Grant and Susan in Sweden

4 August, 1996 - Goteborg, Sweden

After North Cape, it was a bit of an anticlimax until we got to Stockholm. From North Cape we drove to Skarsvag (northernmost fishing village) for pictures, then to Honningsvag, where we caught a ferry to Kafjord. We headed south through Finland and stopped at Napapiiri, Arctic Circle, (just north of Rovaniemi). After lunch at Santa Claus Village, about as touristy as it gets, we continued south and cut over to Sweden at the Baltic, then followed the Swedish coast down to Stockholm.

We came down a lot faster than we went up (9 days from North Cape to Stockholm), mostly because Norway is much more scenic than either the part of Finland that we saw, or northern Sweden. We only spent a couple of days coming down Finland. Gorgeous riding weather but not much to see. Like northern Ontario, including mosquitoes by the million! They even have stickers of giant mosquitoes, with "Finnish Air Force" on them. It is much more industrialized, and the language is so different from either Norwegian or English that it's like being on another planet. Unlike Norway, few people speak much English.

Reindeer unsuspecting their fate, outside a Finnish restaurant.

Reindeer unsuspecting their fate, outside a Finnish restaurant

Sweden is a very tidy and pretty country, (although much more industrialized than Norway),but not spectacular scenery.

Stockholm is a lovely city, lots of nice old buildings and beautiful harbors and canals (called the Venice of the North, since we haven't been to Venice yet we can't say if that's accurate or not). On the other hand, at least one major street - Strandvagen, was supposed to be influenced by Paris and is very similar architecturally. A lovely city, whatever you compare it to. Gamla Stan, Stockholm's old town, dates back 800 years and was built on landfill, some of which is sinking.

Stockholm harbour.

Stockholm Harbour

Among our sightseeing highlights were the Vasa Museum. The Vasa was a Swedish warship, which sank in Stockholm Harbour on her maiden voyage in the early 17th century (probably top-heavy). She was raised in the 1960s, then spent 30+ years drying out carefully. It must have been quite an undertaking to bring her up and restore her. The Vasa Museum was built around the boat. It includes a reconstruction of the time period and the inquiry into her sinking, as well as a depiction of the process of raising her. It is really enormous, and quite a spectacular sight. There are elaborately carved full-sized figures honoring the king who commissioned her. Difficult to take pictures, as they restrict use of flash, but we did get some good ones.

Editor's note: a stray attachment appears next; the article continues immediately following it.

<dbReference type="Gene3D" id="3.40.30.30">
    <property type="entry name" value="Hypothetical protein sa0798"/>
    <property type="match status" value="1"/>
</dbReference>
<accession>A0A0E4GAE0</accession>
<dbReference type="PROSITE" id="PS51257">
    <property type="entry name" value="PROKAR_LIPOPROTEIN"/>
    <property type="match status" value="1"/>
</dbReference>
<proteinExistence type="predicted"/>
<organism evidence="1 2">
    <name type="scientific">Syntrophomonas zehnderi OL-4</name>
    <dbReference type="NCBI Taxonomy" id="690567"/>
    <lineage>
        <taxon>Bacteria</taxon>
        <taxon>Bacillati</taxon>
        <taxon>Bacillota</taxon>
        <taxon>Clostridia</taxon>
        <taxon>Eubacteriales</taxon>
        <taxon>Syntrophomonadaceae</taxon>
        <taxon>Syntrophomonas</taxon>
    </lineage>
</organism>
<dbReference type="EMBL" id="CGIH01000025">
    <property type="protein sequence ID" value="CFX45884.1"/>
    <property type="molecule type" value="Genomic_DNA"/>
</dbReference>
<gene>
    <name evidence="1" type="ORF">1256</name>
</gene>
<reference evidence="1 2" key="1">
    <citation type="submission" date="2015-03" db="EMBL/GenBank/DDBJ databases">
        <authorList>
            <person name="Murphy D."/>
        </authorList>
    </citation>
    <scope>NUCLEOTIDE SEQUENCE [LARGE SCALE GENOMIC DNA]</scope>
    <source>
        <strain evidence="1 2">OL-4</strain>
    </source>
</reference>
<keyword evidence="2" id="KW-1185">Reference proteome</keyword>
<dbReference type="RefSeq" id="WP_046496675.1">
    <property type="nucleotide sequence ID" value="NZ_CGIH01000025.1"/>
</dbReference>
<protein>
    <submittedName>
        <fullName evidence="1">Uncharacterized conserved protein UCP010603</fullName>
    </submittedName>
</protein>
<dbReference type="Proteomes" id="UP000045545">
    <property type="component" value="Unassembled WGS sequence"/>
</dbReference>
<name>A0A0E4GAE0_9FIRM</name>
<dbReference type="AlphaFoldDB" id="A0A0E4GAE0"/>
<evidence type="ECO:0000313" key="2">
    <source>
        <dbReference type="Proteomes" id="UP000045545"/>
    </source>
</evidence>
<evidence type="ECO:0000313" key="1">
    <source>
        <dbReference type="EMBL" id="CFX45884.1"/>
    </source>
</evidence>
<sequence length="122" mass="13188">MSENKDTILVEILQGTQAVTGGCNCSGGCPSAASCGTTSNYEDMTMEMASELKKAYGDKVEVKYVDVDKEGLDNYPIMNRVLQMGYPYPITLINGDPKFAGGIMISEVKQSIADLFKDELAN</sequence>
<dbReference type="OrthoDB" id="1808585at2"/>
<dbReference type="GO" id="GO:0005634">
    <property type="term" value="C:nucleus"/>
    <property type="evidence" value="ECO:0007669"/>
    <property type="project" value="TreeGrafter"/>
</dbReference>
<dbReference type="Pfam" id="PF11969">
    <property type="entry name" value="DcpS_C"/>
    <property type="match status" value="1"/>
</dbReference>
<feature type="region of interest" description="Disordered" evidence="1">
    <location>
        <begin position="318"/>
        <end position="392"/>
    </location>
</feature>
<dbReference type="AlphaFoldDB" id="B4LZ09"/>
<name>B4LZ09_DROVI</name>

We also visited the Russian Sub Museum - this is U105.9, an actual Russian U-Boat purchased by Sweden and now moored in Stockholm harbour as a museum / tourist attraction. Really gives you an insight into what it must have been like living on one of those.

Marifred, Sweden from Gripsholm Castle grounds

Marifred, Sweden, across the lake from Gripsholm Castle.

We left Stockholm on August 2, and stopped at Marifred and Gripsholm Castle on our way south. Marifred was gorgeous, well worth a detour. At Gripsholm Castle near the town we met a German minister living in Sweden. He had been photographing the bike in the parking lot when we arrived, then asked if he could photograph us. I wonder how many people have photos of us now? Of course it's not really us they're photographing, it's the bike - the real star of the show. Occasionally they ask us to be in the picture, but probably just to be polite!


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